Why The Fuck Are Bands Lending Indie Cred To Tax-Dodging Starbucks?

Drop those twee red cups and step away from the seasonal shortbread, Starbucks are releasing their very own Christmas album. It’s called ‘Holidays Rule’ and features actual real life Beatle Paul McCartney alongside the likes of The Shins, Rufus Wainwright, Sharon Van Etten and fun.

Aside from the face-punching banality of yet another sleighful of indie darlings being shoved out to gurgle their way through Christmas standards, there’s a far more insidious evil at work here.

A recent Reuters investigation has revealed that Starbucks haven’t paid a penny in corporation tax in Britain for the last three years. In total, they’ve paid £8.6m in UK taxes on £3bn of sales since 1998. In the midst of a crippling recession and with public services being cut in every borough of the land, Starbucks have been using a policy of ‘transfer pricing’ to create the impression that they’re losing money in Britain and thus avoid having to pay tax.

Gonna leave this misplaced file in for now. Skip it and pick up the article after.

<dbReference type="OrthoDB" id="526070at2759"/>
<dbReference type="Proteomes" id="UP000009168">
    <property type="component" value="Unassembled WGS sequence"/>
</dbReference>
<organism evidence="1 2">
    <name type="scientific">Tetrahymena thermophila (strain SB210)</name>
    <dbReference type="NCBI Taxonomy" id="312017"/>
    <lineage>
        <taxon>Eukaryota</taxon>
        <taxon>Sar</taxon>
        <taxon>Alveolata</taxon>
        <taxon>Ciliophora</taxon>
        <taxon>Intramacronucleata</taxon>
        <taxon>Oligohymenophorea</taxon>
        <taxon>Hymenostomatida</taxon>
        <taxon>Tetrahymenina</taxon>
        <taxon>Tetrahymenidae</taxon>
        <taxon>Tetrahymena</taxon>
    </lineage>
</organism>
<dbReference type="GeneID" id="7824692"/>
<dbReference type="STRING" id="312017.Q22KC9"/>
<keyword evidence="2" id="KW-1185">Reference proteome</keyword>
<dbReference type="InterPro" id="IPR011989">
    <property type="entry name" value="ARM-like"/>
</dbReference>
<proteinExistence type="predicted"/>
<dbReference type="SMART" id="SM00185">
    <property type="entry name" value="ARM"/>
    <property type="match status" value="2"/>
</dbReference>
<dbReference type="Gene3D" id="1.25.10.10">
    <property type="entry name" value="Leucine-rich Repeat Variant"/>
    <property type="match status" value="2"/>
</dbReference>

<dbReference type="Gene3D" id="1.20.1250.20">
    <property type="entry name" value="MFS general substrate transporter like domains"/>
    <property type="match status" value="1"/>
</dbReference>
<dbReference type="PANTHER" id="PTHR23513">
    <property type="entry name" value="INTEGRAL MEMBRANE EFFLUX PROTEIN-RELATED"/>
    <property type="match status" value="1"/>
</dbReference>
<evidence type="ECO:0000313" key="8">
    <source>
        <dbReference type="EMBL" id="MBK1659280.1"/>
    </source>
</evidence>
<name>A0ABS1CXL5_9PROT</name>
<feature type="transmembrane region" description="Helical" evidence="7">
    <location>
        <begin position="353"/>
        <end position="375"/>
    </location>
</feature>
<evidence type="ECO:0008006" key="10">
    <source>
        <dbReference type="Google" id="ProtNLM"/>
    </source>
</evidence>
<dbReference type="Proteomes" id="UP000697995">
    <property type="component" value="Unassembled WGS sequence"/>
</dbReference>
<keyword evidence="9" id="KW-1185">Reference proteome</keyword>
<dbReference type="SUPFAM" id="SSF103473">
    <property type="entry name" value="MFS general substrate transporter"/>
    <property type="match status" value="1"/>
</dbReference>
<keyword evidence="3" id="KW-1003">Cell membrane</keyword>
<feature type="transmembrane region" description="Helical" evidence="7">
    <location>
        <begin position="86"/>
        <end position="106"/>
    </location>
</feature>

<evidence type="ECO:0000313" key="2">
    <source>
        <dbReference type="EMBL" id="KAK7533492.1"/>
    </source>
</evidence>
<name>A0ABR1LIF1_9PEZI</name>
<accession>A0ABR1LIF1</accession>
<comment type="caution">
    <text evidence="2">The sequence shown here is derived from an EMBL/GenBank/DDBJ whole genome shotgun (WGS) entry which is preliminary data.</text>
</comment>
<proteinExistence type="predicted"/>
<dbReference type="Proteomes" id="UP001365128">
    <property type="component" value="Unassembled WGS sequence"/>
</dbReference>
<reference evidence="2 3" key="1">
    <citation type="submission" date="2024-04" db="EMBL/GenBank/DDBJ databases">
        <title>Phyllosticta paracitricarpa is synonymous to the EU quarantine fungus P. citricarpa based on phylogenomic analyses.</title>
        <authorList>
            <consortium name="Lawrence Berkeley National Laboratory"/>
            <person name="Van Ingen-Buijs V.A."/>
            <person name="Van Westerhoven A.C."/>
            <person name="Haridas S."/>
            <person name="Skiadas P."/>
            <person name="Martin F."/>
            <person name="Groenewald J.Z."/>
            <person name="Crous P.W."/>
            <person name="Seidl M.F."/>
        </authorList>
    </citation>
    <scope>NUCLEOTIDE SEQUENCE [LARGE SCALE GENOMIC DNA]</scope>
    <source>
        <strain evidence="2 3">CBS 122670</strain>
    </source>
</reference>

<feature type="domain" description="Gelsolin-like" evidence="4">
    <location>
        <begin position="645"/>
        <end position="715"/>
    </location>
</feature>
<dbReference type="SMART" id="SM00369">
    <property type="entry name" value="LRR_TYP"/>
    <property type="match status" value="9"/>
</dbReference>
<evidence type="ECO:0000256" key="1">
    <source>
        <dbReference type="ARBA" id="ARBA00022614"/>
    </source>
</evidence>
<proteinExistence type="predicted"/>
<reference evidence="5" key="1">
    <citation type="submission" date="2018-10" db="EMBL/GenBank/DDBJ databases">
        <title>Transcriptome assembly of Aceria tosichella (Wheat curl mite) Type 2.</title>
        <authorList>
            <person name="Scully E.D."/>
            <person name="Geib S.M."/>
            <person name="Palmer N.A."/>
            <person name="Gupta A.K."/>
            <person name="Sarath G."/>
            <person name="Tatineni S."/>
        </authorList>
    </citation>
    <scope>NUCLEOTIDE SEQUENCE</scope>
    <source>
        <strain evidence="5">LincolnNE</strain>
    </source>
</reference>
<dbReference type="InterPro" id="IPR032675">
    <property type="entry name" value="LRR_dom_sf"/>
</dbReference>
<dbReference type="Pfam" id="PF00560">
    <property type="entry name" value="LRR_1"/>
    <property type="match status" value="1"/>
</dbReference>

Good lawyers have ensured that Starbucks haven’t broken the law, just played the system. As campaigning group UK Uncut put it: “Starbucks continue to avoid tax at a time of unprecedented and unnecessary public spending cuts. We must keep the pressure up so that the government cracks down on tax avoidance and ends its disastrous austerity policies.” I don’t have much to add to that, except to say that one of the bands who play on ‘Holidays Rule’ are Ohioan rockers Heartless Bastards. Starbucks could have saved everyone time by just calling the whole record: ‘Merry Christmas From The Heartless Bastards’.

One of the most frustrating things about miserly Starbucks counting their beans in a way that would make Ebenezer Scrooge look like a beacon of philanthropy is their hypocrisy when it comes to their public image. In a statement responding to the recent investigations they claimed to be “compliant” tax payers who balance the “need to operate a profitable business with a social conscience.” This is exactly why it’s so upsetting to see the likes of Macca, Rufus and James Mercer queuing up to make Christmas music for them. It plays into the image that Starbucks like to maintain of being cool, friendly and ethical while ruthlessly exploiting every tax loophole they can find when they think people aren’t looking.

There must be better ways for indie bands to celebrate the oncoming holidays than by sweetening the reputation of a multinational coffee brand. If Starbucks really want to get into the Christmas spirit this year, they can start by paying their fucking taxes.

Originally published by NME.